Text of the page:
While Avian Flu is spreading like wildfire around the planet, threatening to kill hundreds of millions of people, another rarer creature is also in grave peril. Nessie, the Loch Ness Monster is thought by many to be a plesiosaur; one of the last surviving dinosaurs. The fear is that a virulent strain of bird flu could easily infect the famous monster because today’s birds are direct descendants of the dinosaurs and share much of their DNA.
The Curator of Paleontology, American Museum of Natural History says, “The reason birds are so important to us is really a fact we weren’t so aware of 10, 20 years ago is that birds are living dinosaurs. They’re not just related to dinosaurs. They are dinosaurs. They’re a branch of dinosaurs, so conveniently enough dinosaurs didn’t go completely extinct. One group, the birds, survived.”
Speaking from his Loch Ness project offices Professor Kettle said, “we are very concerned. Given sufficient time there is the hope that enough flu vaccine can be produced to save millions of people from the coming pandemic but we really know nothing about Nessie’s biology and I can’t see what we can do to help her.”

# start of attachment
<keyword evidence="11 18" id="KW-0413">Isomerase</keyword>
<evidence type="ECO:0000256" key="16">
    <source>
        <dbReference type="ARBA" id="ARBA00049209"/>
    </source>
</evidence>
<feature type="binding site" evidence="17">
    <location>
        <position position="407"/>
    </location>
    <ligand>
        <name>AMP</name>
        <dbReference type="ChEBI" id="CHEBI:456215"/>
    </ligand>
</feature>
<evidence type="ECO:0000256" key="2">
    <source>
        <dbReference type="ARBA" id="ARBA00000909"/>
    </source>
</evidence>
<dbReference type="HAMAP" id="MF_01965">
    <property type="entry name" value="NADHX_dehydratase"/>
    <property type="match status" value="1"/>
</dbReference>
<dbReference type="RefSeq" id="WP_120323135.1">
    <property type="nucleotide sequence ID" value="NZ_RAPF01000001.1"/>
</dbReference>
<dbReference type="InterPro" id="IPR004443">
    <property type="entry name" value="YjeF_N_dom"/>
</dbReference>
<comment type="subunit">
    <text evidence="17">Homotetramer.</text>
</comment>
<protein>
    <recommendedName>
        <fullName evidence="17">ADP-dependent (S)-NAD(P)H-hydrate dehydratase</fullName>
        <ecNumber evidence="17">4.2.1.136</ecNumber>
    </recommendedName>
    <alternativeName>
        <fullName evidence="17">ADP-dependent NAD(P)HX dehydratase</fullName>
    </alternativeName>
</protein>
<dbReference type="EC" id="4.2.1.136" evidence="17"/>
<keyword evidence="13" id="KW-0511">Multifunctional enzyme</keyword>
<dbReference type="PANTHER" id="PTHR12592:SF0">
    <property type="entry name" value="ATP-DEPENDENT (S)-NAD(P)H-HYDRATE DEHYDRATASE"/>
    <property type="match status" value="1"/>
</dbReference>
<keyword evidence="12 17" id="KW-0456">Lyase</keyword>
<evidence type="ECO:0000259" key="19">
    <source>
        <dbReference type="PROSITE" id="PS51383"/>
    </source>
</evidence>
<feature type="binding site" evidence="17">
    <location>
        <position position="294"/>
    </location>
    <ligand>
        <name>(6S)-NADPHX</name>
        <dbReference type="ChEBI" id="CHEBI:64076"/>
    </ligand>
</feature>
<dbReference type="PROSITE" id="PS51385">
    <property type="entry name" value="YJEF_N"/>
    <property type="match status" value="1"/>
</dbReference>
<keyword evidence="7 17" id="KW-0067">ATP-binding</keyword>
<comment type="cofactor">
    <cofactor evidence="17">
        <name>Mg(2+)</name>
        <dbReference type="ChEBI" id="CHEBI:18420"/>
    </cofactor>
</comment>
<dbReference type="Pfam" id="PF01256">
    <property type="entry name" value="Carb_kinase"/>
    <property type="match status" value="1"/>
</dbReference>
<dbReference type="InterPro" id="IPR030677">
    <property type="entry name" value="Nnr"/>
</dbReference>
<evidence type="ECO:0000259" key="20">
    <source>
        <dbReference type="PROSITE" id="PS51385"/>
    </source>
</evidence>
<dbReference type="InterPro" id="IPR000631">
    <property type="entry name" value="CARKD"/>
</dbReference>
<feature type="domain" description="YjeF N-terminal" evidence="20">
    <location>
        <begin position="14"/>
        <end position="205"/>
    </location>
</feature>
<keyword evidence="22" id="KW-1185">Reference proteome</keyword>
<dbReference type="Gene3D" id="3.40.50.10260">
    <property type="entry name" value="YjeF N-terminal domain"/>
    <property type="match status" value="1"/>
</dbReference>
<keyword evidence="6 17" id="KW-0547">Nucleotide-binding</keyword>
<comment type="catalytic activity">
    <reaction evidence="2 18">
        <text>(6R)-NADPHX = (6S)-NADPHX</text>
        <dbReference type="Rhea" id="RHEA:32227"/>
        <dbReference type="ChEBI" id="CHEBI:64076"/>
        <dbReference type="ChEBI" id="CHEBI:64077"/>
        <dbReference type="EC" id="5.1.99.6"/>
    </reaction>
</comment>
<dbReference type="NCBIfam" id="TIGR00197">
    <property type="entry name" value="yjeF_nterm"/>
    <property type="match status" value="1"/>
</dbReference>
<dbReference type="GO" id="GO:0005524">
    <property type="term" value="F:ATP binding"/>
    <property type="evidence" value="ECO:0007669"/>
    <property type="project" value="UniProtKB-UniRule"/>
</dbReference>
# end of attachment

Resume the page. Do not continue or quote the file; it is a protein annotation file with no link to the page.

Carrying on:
Following news that fowl imports from Turkey have all been banned by the EU, visitors to the area are being urged to avoid throwing dead chickens into Loch Ness, a common spectacle as they try to coax one of her rare appearances from the murky depths. “I really would like to impress upon people the dangers of throwing food into the loch”, said a spokesperson for a local touring company, “there is always the danger that it might be a tainted Turkish turkey that could pass on the virus to our Nessie”.
The British Turkey Chicken Grooming Association was unavailable for comment at time of going to press.